With your dedicated support, we can meet our $300,000 goal this Giving Tuesday to continue to commit to peace + power.
"Finally, it might just be student debt cancellation week this week. In the coming days, President Biden has the opportunity to cancel at least $50,000 per borrower to address the student debt crisis that has burdened Black borrowers and families across America. As time continues, the needs of the American people have not — and will not — change without substantial cancellation. If student debt repayments can be paused over and over and over again, there's no reason why the President cannot cancel a minimum of $50,000. Do it to reduce the racial wealth gap, do it to capture the interest of many who will participate in the November election, do it for the future of American families and communities. Every generation will be grateful you did."
STUDENT DEBT FACT SHEET
- Black Americans are the only people who have student debt higher than their median annual income. $10,000 in cancellation would not place their student debt lower than their annual income: https://educationdata.org/student-loan-debt-by-income-level
- Student debt cancellation is not a handout to Ivy League college attendees. 99.7% of student debt holders did not attend an Ivy League school.
- Today, the average white family has roughly 10 times the amount of wealth as the average Black family, while white college graduates have over seven times more wealth than Black college graduates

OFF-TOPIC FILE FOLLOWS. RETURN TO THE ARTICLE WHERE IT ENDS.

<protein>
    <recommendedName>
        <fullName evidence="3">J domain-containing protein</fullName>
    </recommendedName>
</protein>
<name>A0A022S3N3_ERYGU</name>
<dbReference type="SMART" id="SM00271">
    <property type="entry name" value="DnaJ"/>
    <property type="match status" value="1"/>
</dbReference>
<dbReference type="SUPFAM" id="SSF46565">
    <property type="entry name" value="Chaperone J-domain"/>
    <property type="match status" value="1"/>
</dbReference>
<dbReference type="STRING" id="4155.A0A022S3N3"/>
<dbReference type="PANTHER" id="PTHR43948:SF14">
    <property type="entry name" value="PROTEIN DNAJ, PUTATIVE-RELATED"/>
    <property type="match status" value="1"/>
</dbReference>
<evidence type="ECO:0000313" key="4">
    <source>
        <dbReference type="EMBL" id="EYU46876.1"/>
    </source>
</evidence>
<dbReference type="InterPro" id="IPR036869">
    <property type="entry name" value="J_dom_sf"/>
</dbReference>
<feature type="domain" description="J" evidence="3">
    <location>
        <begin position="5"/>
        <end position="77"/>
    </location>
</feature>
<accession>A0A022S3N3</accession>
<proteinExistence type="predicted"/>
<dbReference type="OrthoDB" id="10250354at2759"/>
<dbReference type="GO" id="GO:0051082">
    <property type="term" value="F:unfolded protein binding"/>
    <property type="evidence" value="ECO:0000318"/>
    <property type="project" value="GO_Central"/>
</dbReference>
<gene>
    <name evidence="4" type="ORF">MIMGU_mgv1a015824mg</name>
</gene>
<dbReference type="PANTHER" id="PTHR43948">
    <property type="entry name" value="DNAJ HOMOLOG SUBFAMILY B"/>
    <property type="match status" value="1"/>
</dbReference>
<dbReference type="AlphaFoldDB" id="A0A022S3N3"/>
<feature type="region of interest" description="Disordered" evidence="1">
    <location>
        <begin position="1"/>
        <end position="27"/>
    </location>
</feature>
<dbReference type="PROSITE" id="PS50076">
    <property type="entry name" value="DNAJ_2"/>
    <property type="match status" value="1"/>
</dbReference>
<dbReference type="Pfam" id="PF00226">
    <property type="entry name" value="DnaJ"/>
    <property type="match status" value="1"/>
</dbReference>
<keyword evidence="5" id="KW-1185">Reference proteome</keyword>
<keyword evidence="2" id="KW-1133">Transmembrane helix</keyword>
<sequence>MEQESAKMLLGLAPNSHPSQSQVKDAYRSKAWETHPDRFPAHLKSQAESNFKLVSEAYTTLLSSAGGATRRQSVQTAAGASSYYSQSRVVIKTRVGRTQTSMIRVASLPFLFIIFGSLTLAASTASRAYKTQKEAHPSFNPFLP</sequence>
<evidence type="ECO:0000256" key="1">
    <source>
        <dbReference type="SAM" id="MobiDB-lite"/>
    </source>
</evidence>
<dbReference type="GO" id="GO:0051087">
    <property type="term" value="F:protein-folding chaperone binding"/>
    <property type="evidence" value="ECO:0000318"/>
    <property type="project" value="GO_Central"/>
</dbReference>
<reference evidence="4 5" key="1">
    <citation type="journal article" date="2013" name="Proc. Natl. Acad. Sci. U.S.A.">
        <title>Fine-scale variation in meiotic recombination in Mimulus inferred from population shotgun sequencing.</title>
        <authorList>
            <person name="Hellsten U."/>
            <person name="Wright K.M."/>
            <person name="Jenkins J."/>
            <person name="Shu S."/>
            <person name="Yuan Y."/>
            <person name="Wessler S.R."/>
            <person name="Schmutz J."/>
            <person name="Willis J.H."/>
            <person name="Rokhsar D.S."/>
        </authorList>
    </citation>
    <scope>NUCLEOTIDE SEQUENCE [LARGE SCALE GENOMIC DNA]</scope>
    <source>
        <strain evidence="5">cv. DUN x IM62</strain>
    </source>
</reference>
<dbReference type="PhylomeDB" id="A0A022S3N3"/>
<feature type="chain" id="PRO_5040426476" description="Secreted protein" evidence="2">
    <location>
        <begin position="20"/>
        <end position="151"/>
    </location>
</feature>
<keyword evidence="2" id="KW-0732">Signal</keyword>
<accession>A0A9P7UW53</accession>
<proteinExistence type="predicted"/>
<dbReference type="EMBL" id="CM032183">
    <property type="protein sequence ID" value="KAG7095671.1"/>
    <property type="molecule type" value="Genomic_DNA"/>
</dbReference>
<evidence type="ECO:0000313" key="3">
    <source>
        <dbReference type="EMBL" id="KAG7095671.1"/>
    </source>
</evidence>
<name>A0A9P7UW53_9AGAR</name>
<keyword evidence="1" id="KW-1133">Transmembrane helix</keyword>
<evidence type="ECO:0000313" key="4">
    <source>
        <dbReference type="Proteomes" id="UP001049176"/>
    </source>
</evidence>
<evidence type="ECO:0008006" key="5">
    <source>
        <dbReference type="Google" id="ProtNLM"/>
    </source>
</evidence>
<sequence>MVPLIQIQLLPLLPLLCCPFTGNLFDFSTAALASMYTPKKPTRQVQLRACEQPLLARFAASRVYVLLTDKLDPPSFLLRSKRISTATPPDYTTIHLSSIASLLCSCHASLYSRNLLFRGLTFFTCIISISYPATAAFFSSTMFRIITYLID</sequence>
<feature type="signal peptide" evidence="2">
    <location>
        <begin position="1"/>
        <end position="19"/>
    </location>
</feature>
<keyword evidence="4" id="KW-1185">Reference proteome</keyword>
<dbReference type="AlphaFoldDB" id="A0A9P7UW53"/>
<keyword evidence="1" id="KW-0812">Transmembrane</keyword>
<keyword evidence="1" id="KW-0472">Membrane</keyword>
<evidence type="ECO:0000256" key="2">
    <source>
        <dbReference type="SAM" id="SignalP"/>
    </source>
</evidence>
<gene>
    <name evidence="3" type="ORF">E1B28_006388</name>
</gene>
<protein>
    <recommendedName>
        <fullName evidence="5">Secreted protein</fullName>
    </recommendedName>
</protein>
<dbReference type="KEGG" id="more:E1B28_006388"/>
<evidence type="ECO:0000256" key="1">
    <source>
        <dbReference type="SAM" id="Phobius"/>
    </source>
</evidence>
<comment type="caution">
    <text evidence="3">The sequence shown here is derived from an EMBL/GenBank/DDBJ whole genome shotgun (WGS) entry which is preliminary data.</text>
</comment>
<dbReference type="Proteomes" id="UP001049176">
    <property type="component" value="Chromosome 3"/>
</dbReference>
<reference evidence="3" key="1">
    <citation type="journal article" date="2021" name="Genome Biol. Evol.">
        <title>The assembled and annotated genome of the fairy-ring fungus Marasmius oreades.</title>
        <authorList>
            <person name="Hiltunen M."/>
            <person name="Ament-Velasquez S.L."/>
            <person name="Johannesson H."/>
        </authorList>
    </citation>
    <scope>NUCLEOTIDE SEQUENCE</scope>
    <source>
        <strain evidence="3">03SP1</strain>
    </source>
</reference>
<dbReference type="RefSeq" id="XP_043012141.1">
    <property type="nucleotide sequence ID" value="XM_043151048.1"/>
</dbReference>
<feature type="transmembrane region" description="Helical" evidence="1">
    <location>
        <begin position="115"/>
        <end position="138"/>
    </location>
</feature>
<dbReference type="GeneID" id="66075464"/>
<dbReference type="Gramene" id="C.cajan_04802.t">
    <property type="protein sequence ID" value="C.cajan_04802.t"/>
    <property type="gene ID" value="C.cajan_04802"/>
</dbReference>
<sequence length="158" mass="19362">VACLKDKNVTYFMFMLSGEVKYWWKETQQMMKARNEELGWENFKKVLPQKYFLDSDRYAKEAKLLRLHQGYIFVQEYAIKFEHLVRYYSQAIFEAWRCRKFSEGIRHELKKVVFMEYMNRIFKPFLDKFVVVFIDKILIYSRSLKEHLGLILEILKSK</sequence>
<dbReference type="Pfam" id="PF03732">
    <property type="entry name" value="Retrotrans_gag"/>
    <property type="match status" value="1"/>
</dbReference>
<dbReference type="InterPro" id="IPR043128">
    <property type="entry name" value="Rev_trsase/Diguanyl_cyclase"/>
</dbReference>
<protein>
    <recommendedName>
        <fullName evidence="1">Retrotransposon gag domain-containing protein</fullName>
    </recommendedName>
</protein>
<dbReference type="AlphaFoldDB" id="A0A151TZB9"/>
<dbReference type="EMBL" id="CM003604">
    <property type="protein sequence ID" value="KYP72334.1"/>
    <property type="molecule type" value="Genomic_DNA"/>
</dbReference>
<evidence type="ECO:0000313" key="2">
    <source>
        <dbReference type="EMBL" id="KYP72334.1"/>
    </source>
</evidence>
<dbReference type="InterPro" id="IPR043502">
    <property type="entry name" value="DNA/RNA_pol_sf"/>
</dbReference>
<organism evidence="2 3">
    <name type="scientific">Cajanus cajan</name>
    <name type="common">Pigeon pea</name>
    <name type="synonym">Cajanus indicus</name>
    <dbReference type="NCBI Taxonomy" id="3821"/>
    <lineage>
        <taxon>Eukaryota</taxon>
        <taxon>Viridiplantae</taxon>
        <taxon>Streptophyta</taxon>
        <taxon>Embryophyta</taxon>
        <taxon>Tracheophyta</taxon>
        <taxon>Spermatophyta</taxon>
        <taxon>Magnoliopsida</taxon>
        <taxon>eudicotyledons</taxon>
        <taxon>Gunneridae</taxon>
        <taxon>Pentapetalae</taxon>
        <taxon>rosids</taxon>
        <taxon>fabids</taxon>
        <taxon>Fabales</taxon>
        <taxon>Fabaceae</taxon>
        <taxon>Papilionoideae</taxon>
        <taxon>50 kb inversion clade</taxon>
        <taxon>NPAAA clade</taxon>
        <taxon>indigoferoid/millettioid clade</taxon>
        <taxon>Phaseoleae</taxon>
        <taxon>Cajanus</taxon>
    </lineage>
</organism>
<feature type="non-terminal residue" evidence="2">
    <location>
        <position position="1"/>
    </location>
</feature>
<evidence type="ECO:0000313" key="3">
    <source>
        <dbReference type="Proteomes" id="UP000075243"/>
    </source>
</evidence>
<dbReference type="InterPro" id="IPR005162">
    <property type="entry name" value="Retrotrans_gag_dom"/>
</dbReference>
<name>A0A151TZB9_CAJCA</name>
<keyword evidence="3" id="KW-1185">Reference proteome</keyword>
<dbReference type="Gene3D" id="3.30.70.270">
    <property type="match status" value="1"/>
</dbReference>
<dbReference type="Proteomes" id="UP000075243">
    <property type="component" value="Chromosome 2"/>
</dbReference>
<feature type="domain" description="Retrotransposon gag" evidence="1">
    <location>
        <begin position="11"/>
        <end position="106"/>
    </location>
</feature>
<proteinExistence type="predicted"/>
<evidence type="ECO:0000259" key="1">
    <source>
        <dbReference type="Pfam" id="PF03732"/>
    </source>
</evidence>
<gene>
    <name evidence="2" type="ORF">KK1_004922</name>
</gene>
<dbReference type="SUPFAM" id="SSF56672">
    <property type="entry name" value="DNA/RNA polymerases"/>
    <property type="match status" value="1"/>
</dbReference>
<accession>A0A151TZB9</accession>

- Black borrowers typically owe 50% more in student debt upon graduation than their white peers. Four years after graduation, this gap increases to 100%: https://www.brookings.edu/research/black-white-disparity-in-student-loan-debt-more-than-triples-after-graduation/
- On average, Black borrowers have nearly $53,000 in student loan debt four years after graduation — almost twice as much as their white counterparts: https://www.brookings.edu/research/black-white-disparity-in-student-loan-debt-more-than-triples-after-graduation/
- Two key data findings bolster our claim that student debt disproportionately harms low-income households and, in particular, low-income Black households. First, we find that more than half of all student loan debt is held by households that have a zero or negative net worth. Second, we find that of households with student debt, 52% of Black households and 32% of non-Black households have zero or negative net worth: https://www.brookings.edu/essay/student-debt-cancellation-should-consider-wealth-not-income/
- 37.5% of Black borrowers will default at some point, compared to 12.4% of white borrowers: https://www.brookings.edu/research/the-looming-student-loan-default-crisis-is-worse-than-we-thought/
- The plurality of outstanding debt is held by borrowers who live in neighborhoods in which the median income is between $20,000 and $40,000. Black people disproportionately live in those neighborhoods and are most affected by student debt: https://www.brookings.edu/research/student-loans-the-racial-wealth-divide-and-why-we-need-full-student-debt-cancellation/
- Student debt can delay or change a household's decisions on a number of issues: where to live, what type of work to do, starting a family, purchasing a home, or launching a business